Who Wrote the Bible? ICR Knows!

The answer to one of your biggest questions may be answered at the website of the Institute for Creation Research (ICR) — the granddaddy of all creationist outfits, the fountainhead of young-earth creationist wisdom. Their title is Trailer for New Moses Documentary. It was written by Jake Herbert. Here are some excerpts, with bold font added by us for emphasis, and occasional Curmudgeonly interjections that look [like this]:

Filmmaker Tim Mahoney recently released a trailer for a new documentary that ought to be of great interest to Bible-believing Christians and skeptics alike. The movie, Patterns of Evidence: The Moses Controversy, answers the question: Did Moses really write the first five books of the Bible? The trailer can be viewed at the Fathom Events website.

We haven’t looked at the trailer, but you may want to. Then Jake says:

Mahoney’s popular 2015 documentaryPatterns of Evidence: Exodus discussed the historical evidence for the Exodus and received very positive reviews by several creation ministries, including ICR

If ICR liked it, it must have been really good. Jake tells us:

Mahoney’s second documentary [the new one, presumably] addresses the claim by secular academics that Moses couldn’t possibly have been the original author or editor of the first five books of the Bible — the Torah. Liberal Bible critics routinely claim that the Pentateuch was written centuries after the time of Moses, casting doubts on the reliability of the eyewitness record.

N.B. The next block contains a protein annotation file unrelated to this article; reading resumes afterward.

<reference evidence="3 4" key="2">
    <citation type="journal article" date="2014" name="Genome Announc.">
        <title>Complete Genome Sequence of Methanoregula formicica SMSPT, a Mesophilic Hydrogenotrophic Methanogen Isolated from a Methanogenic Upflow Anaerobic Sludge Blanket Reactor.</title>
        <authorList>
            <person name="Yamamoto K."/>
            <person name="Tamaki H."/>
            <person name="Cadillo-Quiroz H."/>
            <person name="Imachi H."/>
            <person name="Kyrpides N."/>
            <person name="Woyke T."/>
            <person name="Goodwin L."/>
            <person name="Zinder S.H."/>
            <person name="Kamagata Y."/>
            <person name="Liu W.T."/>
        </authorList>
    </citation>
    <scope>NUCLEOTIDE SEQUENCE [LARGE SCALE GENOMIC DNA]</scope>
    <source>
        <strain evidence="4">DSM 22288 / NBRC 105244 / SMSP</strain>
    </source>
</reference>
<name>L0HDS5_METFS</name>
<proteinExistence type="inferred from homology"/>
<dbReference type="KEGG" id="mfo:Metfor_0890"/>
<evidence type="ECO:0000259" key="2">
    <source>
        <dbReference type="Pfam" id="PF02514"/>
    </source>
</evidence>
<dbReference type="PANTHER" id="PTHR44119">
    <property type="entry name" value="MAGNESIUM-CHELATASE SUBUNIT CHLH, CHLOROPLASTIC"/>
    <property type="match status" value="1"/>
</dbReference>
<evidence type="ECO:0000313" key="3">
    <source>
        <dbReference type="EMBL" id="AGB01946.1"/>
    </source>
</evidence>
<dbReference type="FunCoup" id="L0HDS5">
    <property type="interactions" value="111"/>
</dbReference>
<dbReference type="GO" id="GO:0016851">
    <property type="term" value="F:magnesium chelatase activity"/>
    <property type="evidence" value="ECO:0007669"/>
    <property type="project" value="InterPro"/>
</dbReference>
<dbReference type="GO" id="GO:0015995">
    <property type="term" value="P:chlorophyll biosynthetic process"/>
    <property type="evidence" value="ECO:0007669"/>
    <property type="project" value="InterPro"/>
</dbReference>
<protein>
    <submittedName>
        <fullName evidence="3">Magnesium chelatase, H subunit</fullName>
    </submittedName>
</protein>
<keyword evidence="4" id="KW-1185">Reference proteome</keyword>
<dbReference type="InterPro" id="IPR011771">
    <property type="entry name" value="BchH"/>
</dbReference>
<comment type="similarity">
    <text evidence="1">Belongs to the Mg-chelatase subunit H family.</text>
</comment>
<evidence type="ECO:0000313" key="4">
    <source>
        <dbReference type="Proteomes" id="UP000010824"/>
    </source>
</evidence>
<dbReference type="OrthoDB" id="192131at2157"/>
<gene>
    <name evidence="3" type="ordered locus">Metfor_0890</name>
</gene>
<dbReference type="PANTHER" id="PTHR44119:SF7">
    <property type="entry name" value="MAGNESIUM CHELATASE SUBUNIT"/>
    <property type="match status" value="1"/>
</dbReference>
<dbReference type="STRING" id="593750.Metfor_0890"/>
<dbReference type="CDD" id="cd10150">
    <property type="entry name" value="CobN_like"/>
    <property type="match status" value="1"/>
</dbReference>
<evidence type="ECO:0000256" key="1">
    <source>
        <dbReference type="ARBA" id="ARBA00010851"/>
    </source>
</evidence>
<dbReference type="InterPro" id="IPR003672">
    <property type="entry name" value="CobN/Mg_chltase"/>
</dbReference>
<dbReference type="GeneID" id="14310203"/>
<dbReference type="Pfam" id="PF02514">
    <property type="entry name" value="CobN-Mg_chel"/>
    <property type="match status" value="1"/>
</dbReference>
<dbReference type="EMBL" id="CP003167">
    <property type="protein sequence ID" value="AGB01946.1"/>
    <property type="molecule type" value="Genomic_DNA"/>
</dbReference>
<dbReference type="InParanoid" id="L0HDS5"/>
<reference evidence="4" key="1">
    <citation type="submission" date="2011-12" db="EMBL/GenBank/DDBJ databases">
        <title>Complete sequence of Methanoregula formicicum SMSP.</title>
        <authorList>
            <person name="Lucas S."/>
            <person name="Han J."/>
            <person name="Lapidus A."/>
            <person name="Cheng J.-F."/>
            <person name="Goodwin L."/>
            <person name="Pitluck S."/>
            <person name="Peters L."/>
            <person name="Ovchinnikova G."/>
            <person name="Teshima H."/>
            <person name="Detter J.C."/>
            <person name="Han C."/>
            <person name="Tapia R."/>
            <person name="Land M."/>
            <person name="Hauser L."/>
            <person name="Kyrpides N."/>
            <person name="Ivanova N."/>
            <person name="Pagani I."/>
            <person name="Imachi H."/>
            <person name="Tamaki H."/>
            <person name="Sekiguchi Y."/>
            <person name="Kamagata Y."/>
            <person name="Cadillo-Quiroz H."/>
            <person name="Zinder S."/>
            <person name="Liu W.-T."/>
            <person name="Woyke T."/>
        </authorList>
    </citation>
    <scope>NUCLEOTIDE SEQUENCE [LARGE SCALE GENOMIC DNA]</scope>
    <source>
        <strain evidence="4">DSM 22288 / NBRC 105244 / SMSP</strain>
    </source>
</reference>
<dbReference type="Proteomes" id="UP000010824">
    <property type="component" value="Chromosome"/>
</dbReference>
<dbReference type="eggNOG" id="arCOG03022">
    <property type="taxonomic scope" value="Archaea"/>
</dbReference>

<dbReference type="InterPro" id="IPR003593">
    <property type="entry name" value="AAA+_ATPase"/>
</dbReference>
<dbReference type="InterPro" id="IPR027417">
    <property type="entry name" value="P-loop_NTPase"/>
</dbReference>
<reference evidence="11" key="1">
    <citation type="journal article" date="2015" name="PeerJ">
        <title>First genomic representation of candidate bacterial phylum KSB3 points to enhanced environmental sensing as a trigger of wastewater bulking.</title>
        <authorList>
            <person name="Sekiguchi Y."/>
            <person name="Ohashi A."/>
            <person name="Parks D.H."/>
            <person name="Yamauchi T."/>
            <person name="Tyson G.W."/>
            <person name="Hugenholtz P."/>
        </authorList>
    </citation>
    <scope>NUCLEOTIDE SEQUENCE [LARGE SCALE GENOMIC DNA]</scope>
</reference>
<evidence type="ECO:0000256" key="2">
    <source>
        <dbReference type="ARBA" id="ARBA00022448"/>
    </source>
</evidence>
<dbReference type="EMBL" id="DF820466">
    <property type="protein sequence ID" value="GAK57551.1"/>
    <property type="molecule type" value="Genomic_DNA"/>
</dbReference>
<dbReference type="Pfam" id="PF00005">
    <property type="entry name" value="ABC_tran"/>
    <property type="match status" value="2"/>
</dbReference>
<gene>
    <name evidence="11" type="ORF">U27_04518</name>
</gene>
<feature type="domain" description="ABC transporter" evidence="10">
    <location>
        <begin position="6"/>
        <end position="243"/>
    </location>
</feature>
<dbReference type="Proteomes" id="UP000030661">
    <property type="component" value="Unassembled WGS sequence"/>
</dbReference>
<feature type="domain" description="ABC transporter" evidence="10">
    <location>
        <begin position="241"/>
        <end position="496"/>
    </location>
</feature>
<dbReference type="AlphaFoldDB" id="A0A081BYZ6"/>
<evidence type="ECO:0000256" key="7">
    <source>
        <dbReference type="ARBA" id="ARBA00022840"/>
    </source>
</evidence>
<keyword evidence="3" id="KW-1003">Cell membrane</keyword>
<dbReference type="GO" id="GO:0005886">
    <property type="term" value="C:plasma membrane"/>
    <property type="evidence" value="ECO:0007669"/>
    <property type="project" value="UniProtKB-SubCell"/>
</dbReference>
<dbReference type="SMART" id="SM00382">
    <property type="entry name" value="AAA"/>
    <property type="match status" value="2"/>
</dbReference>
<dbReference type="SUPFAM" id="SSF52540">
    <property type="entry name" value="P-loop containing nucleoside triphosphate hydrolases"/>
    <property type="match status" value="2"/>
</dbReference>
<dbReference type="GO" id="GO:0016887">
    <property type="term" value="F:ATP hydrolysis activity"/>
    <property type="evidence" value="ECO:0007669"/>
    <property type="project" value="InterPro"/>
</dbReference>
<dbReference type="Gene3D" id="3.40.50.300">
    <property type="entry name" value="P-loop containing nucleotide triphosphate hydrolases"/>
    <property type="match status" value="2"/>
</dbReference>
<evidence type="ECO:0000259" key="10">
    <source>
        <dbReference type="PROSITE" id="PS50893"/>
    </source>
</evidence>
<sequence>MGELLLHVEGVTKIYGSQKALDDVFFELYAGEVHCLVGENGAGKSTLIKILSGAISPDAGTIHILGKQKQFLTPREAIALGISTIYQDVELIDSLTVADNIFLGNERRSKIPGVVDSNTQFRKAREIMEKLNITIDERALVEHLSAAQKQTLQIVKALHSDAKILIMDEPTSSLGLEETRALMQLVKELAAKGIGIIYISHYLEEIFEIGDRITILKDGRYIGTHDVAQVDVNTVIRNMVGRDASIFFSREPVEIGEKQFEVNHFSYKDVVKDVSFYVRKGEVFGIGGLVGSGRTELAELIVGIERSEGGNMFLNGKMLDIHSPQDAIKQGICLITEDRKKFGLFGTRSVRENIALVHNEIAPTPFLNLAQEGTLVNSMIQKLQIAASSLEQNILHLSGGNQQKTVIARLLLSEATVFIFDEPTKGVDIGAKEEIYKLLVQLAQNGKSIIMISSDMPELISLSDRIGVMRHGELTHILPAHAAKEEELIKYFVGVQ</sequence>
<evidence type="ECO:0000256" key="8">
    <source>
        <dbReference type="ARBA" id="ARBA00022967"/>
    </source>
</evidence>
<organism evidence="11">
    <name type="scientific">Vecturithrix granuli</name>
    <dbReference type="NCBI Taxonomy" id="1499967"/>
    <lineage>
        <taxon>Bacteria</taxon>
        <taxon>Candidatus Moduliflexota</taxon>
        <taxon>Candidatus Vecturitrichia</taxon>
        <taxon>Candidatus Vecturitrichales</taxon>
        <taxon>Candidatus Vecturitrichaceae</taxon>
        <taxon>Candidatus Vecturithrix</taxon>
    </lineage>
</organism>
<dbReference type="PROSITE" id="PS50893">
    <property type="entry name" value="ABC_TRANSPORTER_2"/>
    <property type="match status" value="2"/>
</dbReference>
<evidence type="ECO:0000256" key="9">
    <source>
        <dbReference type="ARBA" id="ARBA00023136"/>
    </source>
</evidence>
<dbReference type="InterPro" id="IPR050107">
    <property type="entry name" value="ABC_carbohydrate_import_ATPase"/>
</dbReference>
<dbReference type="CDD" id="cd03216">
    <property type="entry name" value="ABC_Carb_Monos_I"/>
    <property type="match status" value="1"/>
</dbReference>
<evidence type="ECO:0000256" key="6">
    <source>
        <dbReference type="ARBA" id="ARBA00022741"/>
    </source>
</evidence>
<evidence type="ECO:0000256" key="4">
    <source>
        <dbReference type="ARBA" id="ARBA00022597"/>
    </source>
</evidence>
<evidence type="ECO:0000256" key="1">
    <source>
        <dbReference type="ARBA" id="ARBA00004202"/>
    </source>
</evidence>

This is a huge issue for creationists. Wikipedia has an article on the controversy — see Mosaic authorship. Jake continues:

Worse yet, this claim implies that the Lord Jesus Himself was in error [Gasp!] when He affirmed the Mosaic authorship of those books [several bible references].

ICR’s brief post ends with this:

Conservative scholars have already soundly refuted these claims, but it will be interesting to see what additional arguments Mahoney has marshaled. Since ICR staff members haven’t yet seen the movie, we can’t officially endorse it, but if it’s anything like Mahoney’s first movie, it ought to be spectacular. Patterns of Evidence: The Moses Controversy is scheduled for a limited release at select theaters March 14, 16, and 19.